The Parents' Campaign, a state education advocacy group, pointed to both Kansas and another state that attempted and failed at a conservative tax overhaul, Oklahoma, as examples to avoid. The group said it is concerned the proposal would further hurt education funding in the state and could hamper future teacher pay raises as well as the state's early childhood education programs.
"Folks, nobody particularly likes taxes," the organization wrote on Facebook. "But we sure do like the things our taxes provide — like our public schools and our public school teachers. There's nothing wrong with examining our tax structure and making improvements. But that's just the point. There has been no examination of these sweeping revenue changes."
Empower Mississippi, a conservative policy think tank in the state that supports eliminating the income tax, released a study on Thursday suggesting that HB 1439 avoids some of the major flaws of the Kansas tax cut.
Though the Empower study was begun last year and does not directly consider the new legislation, it favorably considers somewhat longer phase-in times, revenue triggers and spending controls — all features of HB 1439.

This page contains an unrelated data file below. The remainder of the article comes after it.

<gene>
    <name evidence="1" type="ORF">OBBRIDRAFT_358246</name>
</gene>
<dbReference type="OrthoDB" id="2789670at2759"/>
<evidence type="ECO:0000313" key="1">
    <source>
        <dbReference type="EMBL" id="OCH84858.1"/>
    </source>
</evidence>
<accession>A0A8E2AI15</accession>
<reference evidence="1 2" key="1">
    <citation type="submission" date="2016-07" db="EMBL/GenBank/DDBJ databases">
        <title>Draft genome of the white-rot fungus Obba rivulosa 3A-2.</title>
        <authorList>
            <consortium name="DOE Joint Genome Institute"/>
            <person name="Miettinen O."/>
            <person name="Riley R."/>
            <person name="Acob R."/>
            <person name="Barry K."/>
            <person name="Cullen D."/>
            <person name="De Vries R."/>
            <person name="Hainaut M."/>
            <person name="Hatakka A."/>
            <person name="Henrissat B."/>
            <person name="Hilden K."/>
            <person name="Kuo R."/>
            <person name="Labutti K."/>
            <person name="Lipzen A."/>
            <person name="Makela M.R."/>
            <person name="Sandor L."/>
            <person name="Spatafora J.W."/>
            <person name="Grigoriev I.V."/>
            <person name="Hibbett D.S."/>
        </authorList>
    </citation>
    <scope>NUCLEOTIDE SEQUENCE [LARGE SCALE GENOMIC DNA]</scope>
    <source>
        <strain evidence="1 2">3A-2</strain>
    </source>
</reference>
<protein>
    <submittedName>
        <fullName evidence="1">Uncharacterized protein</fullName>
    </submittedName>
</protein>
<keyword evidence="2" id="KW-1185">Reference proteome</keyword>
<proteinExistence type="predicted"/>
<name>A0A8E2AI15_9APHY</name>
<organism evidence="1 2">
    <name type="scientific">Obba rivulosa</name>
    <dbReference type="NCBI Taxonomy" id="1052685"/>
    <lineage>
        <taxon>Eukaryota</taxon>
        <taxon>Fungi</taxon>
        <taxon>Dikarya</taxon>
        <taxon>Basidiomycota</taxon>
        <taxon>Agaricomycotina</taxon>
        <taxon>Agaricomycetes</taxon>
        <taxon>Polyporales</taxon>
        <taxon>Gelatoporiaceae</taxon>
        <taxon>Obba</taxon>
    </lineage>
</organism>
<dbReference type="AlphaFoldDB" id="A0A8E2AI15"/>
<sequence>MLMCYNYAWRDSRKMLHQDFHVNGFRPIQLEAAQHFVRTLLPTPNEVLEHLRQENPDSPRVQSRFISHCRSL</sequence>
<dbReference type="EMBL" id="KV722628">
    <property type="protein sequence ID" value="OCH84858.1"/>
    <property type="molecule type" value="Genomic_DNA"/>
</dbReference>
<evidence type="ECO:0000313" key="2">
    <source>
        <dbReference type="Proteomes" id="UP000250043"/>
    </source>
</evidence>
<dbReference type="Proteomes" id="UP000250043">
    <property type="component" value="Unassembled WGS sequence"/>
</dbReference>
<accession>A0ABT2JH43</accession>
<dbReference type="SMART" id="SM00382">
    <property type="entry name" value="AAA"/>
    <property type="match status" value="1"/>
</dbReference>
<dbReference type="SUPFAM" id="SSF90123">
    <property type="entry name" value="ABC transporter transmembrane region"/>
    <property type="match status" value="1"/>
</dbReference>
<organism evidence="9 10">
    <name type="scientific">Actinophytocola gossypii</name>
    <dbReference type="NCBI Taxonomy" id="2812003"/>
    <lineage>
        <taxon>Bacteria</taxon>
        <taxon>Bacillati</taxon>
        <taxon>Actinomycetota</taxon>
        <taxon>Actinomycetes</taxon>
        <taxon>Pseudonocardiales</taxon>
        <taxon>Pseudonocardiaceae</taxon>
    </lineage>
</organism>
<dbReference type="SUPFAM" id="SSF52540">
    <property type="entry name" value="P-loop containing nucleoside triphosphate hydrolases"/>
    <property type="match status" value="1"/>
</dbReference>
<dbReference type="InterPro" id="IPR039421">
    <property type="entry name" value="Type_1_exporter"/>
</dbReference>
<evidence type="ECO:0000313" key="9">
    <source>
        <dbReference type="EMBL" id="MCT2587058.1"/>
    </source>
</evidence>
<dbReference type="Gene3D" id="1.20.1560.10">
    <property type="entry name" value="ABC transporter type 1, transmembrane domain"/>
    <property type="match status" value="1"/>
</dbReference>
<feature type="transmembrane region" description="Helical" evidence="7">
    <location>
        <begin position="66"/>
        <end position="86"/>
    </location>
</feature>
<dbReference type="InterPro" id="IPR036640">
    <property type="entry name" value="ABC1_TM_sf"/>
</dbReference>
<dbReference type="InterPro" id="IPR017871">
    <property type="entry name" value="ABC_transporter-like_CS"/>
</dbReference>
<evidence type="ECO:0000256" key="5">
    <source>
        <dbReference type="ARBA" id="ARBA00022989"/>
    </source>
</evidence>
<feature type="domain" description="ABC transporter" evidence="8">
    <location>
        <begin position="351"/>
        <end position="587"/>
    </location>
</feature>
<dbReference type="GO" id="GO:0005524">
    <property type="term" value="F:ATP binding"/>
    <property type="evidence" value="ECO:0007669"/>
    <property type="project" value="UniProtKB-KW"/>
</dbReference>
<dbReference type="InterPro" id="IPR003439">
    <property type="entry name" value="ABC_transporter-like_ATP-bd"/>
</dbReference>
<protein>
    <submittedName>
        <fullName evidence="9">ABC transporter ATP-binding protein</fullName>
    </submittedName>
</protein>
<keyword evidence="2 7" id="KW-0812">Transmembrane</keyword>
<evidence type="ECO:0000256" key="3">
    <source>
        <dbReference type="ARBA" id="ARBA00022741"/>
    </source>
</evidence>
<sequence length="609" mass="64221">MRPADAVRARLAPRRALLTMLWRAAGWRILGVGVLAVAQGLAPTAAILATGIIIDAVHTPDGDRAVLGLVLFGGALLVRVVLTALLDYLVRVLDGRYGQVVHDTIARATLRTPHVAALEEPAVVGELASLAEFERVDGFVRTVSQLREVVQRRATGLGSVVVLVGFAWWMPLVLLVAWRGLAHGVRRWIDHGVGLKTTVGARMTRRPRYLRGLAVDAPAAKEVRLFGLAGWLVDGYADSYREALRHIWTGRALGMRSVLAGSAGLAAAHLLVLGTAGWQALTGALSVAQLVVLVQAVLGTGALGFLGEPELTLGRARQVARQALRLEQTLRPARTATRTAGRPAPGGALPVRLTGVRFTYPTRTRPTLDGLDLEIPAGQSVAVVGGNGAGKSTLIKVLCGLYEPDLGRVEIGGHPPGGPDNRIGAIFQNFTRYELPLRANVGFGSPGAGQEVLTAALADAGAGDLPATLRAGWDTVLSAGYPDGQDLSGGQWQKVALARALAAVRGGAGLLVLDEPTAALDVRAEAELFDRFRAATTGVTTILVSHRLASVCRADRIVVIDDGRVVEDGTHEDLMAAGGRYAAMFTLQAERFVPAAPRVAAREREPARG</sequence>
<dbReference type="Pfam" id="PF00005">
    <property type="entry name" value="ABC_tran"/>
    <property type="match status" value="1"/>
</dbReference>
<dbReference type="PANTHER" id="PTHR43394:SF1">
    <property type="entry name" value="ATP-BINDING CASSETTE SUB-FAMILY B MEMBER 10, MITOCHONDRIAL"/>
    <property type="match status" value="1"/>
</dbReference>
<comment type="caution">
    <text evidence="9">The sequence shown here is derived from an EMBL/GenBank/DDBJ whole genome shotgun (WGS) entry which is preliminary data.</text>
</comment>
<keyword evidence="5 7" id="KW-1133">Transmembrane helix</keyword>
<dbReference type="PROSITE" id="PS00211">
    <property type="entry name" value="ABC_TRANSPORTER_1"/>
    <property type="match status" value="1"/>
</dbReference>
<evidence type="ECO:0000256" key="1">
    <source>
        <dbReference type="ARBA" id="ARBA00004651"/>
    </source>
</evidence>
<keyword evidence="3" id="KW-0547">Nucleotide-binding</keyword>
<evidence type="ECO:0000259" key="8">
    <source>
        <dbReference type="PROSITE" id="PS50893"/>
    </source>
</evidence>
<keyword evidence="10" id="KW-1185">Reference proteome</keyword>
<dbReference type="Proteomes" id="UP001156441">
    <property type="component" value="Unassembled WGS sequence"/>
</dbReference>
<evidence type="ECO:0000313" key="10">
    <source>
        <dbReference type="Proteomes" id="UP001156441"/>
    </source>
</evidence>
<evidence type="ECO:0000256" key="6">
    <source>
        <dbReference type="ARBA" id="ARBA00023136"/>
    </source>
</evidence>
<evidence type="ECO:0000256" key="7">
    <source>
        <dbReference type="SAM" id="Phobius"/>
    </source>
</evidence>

Previous tax cuts
In 2016 a joint legislative committee met to discuss tax reform and hear presentations from the conservative Tax Foundation. The presenter, Nicole Kaeding, was given a round of applause by lawmakers at the time.
The meetings had followed dozens of tax cuts passed by the Legislative in prior years, including the largest in Mississippi history earlier in 2016. That legislation by 2028 will have fully phased out a $260 million-a-year corporate franchise tax and a substantial portion of personal income taxes — a $415 million annual hit to the state's revenues.
Republican backers argued the cuts would jolt the economy. Opponents, including Democrats, said it was unwise given already-declining state revenues.
Agency budgets and state services have faced repeated cuts in recent years. Mississippi's economic growth has long lagged behind most other states — at times requiring emergency slashing and dips into the state's rainy day fund to cover costs. The state has struggled to pay for adequate mental health services, correctional facility upgrades, teacher raises, road repairs and state park renovations, to name just a few.
Despite those hardships, Republican lawmakers have continued to advocate for additional tax cuts, citing their convictions on small government.
On Tuesday — despite still sifting through the numerous intricacies of the bill — all but one House Republican voted to approve HB 1439.